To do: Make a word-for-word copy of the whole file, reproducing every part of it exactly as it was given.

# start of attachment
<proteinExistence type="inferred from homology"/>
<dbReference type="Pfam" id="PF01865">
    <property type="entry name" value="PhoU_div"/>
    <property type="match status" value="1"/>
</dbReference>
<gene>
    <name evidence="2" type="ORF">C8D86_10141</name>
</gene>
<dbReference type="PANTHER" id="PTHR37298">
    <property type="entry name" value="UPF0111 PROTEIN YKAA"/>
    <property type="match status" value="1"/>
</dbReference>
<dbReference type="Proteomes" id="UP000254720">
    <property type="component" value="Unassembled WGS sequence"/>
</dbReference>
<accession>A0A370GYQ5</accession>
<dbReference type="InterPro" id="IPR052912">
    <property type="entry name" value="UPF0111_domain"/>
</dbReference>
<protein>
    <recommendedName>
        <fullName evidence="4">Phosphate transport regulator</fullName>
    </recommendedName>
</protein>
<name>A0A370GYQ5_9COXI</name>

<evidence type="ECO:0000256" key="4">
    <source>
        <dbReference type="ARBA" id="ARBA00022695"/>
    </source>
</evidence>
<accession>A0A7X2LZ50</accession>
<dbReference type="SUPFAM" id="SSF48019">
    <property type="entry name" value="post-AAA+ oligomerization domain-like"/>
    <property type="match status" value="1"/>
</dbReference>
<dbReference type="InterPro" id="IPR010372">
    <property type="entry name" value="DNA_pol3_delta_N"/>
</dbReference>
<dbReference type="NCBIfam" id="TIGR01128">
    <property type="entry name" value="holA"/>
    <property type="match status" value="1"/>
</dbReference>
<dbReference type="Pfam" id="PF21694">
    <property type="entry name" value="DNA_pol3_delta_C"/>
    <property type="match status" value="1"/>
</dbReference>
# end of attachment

<proteinExistence type="inferred from homology"/>
<dbReference type="Pfam" id="PF01865">
    <property type="entry name" value="PhoU_div"/>
    <property type="match status" value="1"/>
</dbReference>
<gene>
    <name evidence="2" type="ORF">C8D86_10141</name>
</gene>
<dbReference type="PANTHER" id="PTHR37298">
    <property type="entry name" value="UPF0111 PROTEIN YKAA"/>
    <property type="match status" value="1"/>
</dbReference>
<dbReference type="Proteomes" id="UP000254720">
    <property type="component" value="Unassembled WGS sequence"/>
</dbReference>
<accession>A0A370GYQ5</accession>
<dbReference type="InterPro" id="IPR052912">
    <property type="entry name" value="UPF0111_domain"/>
</dbReference>
<protein>
    <recommendedName>
        <fullName evidence="4">Phosphate transport regulator</fullName>
    </recommendedName>
</protein>
<name>A0A370GYQ5_9COXI</name>

<evidence type="ECO:0000256" key="4">
    <source>
        <dbReference type="ARBA" id="ARBA00022695"/>
    </source>
</evidence>
<accession>A0A7X2LZ50</accession>
<dbReference type="SUPFAM" id="SSF48019">
    <property type="entry name" value="post-AAA+ oligomerization domain-like"/>
    <property type="match status" value="1"/>
</dbReference>
<dbReference type="InterPro" id="IPR010372">
    <property type="entry name" value="DNA_pol3_delta_N"/>
</dbReference>
<dbReference type="NCBIfam" id="TIGR01128">
    <property type="entry name" value="holA"/>
    <property type="match status" value="1"/>
</dbReference>
<dbReference type="Pfam" id="PF21694">
    <property type="entry name" value="DNA_pol3_delta_C"/>
    <property type="match status" value="1"/>
</dbReference>